17 August 2010

Chino Hills State Park Visitor Center Update

Courtesy of an article by Marianne Napoles in the latest issue of the Chino Hills Champion is a review of the construction of the visitor center for Chino Hills State Park, nearing completion on Carbon Canyon Road in Brea adjacent to the regional park.

The facility has been in the works for many years and is funded by state bond issues and the state parks and recreation department.  Another half a million dollars for improvements to the state highway (utility lines are being located underground and the road widened for safer ingress and egress at the facility site), paid for by the Metropolian Water District when a deal was struck with the parks department to allow the MWD a secondary access road to the Diemer water treatment facility in the hills adjacent to the park.  Some of that money has been placed in an endowment fund, from which the interest will be used for staffing the center.

The center has two components: a 1,000 square foot interpretive and office area and an 800 square foot meeting room, with the latter being slated for use by school groups visiting the park.  A parking area with a 40 vehicle capacity, five restrooms, picnic tables, a trailhead to the park, and landscaping.

By October, it is projected that the entrance, parking area, and restrooms will be available for public use with the day use fee being $8.  Because the interpretive exhibits (including artist's renderings, taxidermied animals, and material on the natural setting of the park [history, anyone?]) are still in the design and production phase and handled by a separate contract, the grand opening for the center will not be until next summer.

The ticket price for the facility is said to be a little under $4 milllion, which might strike some as a needless extravagance given the state's economic morass, which certainly goes back further, in its roots, than the decade-long planning for the center cited in the article.  As a frequent user of the park, your humble blogger has some very mixed feelings.  While any opportunity to provide recreational and educational opportunities in our very diverse and exceptional park system are welcomed, the fact that endowments have to be created to provide for staffing is a notable one that highlights a problem that needs to be addressed.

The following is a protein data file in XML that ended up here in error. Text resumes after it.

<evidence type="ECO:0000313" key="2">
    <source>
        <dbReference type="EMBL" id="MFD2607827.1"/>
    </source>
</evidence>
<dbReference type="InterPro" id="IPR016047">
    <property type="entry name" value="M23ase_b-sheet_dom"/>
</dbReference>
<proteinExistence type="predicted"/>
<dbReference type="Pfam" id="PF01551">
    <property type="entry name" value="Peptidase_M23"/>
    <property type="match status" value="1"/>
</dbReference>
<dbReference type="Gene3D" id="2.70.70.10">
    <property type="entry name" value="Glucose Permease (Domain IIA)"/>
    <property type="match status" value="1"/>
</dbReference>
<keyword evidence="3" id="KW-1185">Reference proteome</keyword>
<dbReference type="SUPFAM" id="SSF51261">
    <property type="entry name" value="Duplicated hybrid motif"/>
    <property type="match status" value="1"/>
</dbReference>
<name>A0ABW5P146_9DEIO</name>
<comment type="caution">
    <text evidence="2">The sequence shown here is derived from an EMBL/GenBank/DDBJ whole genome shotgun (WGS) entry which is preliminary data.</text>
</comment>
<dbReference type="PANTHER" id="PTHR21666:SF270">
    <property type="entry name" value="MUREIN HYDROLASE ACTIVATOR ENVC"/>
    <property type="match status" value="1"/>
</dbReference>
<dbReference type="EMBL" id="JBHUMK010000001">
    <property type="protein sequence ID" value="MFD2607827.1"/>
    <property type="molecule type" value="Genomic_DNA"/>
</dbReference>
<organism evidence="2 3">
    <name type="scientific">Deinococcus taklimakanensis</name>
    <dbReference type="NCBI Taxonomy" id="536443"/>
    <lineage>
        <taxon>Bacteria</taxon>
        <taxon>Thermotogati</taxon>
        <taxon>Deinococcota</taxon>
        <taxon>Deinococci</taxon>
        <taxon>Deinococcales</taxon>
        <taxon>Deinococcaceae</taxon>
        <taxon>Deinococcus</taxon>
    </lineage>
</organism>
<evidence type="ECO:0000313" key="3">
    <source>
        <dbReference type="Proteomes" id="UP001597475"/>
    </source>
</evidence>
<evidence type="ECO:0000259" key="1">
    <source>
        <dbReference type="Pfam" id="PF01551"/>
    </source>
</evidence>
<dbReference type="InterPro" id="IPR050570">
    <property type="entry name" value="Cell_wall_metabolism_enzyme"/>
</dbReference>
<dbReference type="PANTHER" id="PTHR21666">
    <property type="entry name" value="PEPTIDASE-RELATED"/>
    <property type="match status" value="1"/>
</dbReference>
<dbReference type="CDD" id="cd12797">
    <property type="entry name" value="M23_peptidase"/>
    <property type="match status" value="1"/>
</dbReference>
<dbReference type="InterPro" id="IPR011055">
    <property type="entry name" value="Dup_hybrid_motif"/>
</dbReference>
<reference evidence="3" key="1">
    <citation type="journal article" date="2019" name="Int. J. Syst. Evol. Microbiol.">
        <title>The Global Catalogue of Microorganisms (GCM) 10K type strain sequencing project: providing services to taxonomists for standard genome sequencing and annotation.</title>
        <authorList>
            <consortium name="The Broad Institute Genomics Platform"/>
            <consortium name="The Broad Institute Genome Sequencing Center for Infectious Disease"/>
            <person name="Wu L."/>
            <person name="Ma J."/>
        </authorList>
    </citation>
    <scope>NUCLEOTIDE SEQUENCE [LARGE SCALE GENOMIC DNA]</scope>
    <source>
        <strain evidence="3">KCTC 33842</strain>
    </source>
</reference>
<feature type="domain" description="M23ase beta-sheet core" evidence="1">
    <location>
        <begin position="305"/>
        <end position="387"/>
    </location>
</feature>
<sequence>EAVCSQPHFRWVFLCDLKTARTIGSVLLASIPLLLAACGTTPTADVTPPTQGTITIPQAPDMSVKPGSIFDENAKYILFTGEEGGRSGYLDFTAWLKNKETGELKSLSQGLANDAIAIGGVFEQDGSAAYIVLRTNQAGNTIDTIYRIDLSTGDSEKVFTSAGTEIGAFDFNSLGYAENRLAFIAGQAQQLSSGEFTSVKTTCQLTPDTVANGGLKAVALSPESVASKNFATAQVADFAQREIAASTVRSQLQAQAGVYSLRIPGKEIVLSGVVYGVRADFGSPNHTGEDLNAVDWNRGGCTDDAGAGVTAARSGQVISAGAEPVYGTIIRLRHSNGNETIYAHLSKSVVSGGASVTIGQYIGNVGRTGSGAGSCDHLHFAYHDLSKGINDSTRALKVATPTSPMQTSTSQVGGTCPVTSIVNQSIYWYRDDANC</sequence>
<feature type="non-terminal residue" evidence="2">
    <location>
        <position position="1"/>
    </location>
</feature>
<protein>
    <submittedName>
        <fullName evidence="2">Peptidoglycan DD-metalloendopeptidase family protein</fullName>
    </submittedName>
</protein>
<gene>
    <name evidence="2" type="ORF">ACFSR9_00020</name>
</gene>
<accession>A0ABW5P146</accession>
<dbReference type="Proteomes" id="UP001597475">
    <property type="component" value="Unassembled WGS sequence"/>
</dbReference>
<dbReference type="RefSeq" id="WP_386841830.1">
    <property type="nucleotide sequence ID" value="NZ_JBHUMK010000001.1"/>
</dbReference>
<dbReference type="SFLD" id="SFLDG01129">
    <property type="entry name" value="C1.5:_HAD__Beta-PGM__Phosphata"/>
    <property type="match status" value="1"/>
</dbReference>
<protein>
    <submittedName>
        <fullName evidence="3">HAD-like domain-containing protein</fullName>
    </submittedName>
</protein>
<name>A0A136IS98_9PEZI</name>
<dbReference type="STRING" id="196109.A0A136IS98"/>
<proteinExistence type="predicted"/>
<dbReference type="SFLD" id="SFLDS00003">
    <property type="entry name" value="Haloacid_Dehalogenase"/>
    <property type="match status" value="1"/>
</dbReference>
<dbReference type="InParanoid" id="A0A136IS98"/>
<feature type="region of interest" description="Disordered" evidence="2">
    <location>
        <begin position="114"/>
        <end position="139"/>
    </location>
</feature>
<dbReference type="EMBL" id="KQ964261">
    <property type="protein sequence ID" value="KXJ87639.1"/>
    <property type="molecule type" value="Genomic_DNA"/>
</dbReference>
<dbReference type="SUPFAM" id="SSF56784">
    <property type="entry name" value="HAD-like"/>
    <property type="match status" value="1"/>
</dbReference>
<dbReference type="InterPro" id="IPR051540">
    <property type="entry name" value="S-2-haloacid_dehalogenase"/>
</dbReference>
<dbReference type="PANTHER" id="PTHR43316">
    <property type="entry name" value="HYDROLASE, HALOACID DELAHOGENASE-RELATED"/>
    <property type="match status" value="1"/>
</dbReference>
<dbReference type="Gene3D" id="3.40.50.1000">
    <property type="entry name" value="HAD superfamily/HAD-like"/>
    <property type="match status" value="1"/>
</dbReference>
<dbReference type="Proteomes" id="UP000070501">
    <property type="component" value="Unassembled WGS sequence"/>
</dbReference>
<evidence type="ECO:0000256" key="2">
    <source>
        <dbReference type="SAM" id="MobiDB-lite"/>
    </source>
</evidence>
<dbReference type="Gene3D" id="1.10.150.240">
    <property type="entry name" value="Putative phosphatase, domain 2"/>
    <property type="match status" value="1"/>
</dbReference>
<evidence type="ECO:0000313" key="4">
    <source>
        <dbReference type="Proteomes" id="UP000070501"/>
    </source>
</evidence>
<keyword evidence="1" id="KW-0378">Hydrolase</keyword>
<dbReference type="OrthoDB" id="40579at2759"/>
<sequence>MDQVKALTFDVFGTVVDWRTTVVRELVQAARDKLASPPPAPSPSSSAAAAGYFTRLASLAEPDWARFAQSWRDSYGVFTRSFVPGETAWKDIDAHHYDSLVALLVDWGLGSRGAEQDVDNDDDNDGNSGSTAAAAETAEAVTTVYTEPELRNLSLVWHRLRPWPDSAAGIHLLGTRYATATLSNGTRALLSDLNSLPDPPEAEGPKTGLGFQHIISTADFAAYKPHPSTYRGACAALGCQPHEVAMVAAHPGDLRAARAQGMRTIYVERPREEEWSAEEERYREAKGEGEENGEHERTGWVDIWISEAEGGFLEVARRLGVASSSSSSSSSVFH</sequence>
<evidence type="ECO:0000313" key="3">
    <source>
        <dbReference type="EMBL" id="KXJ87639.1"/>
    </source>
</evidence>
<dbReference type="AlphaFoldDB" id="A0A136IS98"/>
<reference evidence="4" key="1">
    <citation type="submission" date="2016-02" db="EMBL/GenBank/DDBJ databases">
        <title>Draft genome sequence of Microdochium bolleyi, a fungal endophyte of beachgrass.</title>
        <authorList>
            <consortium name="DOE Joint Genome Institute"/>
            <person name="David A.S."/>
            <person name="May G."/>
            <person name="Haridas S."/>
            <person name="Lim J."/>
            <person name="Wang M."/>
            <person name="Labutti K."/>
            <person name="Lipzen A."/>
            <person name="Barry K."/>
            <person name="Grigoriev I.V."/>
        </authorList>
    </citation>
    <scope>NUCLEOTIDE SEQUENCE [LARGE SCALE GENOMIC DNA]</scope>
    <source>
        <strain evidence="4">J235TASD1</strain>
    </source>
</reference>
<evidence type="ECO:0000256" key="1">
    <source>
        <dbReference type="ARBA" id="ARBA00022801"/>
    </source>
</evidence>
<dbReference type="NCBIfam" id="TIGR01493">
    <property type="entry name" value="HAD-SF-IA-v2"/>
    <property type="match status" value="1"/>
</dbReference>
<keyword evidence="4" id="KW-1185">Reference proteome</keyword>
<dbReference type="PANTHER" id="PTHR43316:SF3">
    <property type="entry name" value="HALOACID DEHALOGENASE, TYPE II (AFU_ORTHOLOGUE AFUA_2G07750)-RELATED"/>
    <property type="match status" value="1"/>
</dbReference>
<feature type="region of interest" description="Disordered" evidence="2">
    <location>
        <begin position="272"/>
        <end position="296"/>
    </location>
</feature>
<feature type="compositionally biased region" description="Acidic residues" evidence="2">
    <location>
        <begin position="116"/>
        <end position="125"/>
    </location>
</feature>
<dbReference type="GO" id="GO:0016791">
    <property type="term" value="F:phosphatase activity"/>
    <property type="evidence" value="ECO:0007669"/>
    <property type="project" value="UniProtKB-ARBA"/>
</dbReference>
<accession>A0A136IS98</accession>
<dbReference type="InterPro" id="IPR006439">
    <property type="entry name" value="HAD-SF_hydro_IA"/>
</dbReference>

For example, during the last two budget cycles, threats have been made by the governor that most or all of the state's parks might be shut down or severely curtailed as far as operations.  Even before that, there were troubling signs of financial disconnects:  at Pio Pico State Historic Park in Whittier, to cite just one instance, bond money and other funding sources were used to complete an impressive and striking restoration of an important landmark, but there was little money ever provided for staffing. 
Moreover, there are staffing issues in the park generally that almost certainly need to be addressed.  Misuse of trails, destruction to habitat, maintenance of other existing and new facilities (such as the nice camping area and other infrastructure introduced at the Rolling M Ranch area near the Chino Hills entrance) and other matters are major components to an adequate management of a 14,000-acre resource of immense value to our overcrowded region.

Finally, the reliance upon bond money to pay for needed and desired infrastructure and related programs of all kinds throughout the state has brought a troubling price to pay with respect to the interest (usually about double the principal) owed on these bonds.  Rather than a "pay as you go" approach, our state's voters have adopted a "let our children and granchildren worry about it" methodology that mirrors the massive personal and national debt our country has racked up in its deficit-funded prosperity plan of the last four decades or so.  You don't have to be an ideologue inhabiting the extremes of the political spectrum to see how shortsighted this concept has been.

Parks are essential to the well-being of society--as open space buffers, educational areas, and recreational playgrounds.  Without them, we'd lose a vital part of our being.  Yet, the unwillingness to pay for even the barest of essentials with regard to staffing, facilities, maintenance and other aspects endangers the viability of these valuable components and borrowing with high interest doesn't, in the long run, serve our economic interests.  The talk of privatizing park management (witness how well this goes with toll roads) occasionally rears its head, as well, but like the concept of privatizing Social Security winds up assuming that the program is inherently flawed, rather than the will to manage these properly or, at the very least, with earnest intentions to do so.

So, as much as a fully-opened visitor center in Summer 2011 provides needed services, it also reminds of a fundamental problem in how California deals with infrastructure.  One only need to see how the battle of the withdrawn water bond, which was supposed to be on the ballot this fall, has played out to know that solutions to major problems (and parks hardly ranks high on the priority list) are going to be very difficult in this climate of extreme polarization, politicization, and procrastination.

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